1. Genetic load (this post)
The genetic load argument has been around for 50 years. It's why experts did not expect a huge number of genes when the genome sequence was published. It's why the sequence of most of our genome must be irrelevant from an evolutionary perspective.
This argument does not rule out bulk DNA hypotheses but it does rule out all those functions that require specific sequences in order to confer biological function. This includes the speculation that most transcripts have a function and it includes the speculation that there's a vast amount of regulatory sequence in our genome. Chapter 5 of The Deeper Genome is all about the importance of regulatory RNAs.
So, starting from a failed attempt top turn a petunia purple, the discovery of RNA interference has revealed a whole new network of gene regulation mediated by RNAs and operating in parallel to the more established one of protein regulatory factors. ... Studies have revealed that a surprising 60 per cent of miRNAs turn out to be recycled introns, with the remainder being generated from the regions between genes. Yet these were parts of the genome formerly viewed as junk. Does this mean we need a reconsideration of this question? This is an issue we will discuss in Chapter 6, in particular with regard to the ENCODE project ...The implication here is that a substantial part of the genome is devoted to the production of regulatory RNAs. Presumably, the sequences of those RNAs are important. But this conflicts with the genetic load argument unless we're only talking about an insignificant fraction of the genome.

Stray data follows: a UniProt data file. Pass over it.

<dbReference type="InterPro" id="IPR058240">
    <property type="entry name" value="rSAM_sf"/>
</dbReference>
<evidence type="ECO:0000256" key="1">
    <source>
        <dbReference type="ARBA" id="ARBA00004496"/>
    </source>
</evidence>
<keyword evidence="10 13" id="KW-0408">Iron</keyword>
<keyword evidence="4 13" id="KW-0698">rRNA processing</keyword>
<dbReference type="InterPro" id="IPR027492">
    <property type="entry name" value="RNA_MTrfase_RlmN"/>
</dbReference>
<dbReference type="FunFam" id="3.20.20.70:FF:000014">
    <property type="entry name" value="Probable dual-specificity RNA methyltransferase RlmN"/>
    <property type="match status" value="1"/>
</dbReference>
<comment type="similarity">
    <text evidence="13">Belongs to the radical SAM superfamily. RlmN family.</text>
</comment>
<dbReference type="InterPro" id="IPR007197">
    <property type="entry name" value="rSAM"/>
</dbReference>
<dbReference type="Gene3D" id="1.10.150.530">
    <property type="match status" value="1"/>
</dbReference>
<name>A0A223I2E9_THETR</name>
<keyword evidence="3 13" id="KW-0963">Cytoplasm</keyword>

But that's only one part of Parrington's argument against junk DNA. Here's the summary from the last Chapter ("Conclusion") ...
As we've discussed in this book, a major part of the debate about the ENCODE findings has focused on the question of what proportion of the genome is functional. Given that the two sides of this debate use quite different criteria to assess functionality it is likely that it will be some time before we have a clearer idea about who is the most correct in this debate. Yet, in framing the debate in this quantitative way, there is a danger that we might lose sight of an exciting qualitative shift that has been taking place in biology over the past decade or so. So a previous emphasis on a linear flow of information, from DNA to RNA to protein through a genetic code, is now giving way to a much more complex picture in which multiple codes are superimposed on one another. Such a viewpoint sees the gene as more than just a protein-coding unit; instead it can equally be seen as an accumulation of chemical modifications in the DNA or its associated histones, a site for non-coding RNA synthesis, or a nexus in a 3D network. Moreover, since we now know that multiple sites in the genome outside the protein-coding regions can produce RNAs, and that even many pseudo-genes are turning out to be functional, the very question of what constitutes a gene is now being challenged. Or, as Ed Weiss at the University of Pennsylvania recently put it, 'the concept of a gene is shredding.' Such is the nature of the shift that now we face the challenge of not just recognizing the true scale of this complexity, but explaining how it all comes together to make a living, functioning, human being.I've already addressed some of the fuzzy thinking in this paragraph [The fuzzy thinking of John Parrington: The Central Dogma and The fuzzy thinking of John Parrington: pervasive transcription]. The point I want to make here is that Parrington's arguments for function in the genome require a great deal of sequence information. They all conflict with the genetic load argument.
Parrington doesn't cover the genetic load argument at all in his book. I don't know why since it seems very relevant. We could not survive as a species if the sequence of most of our genome was important for biological function.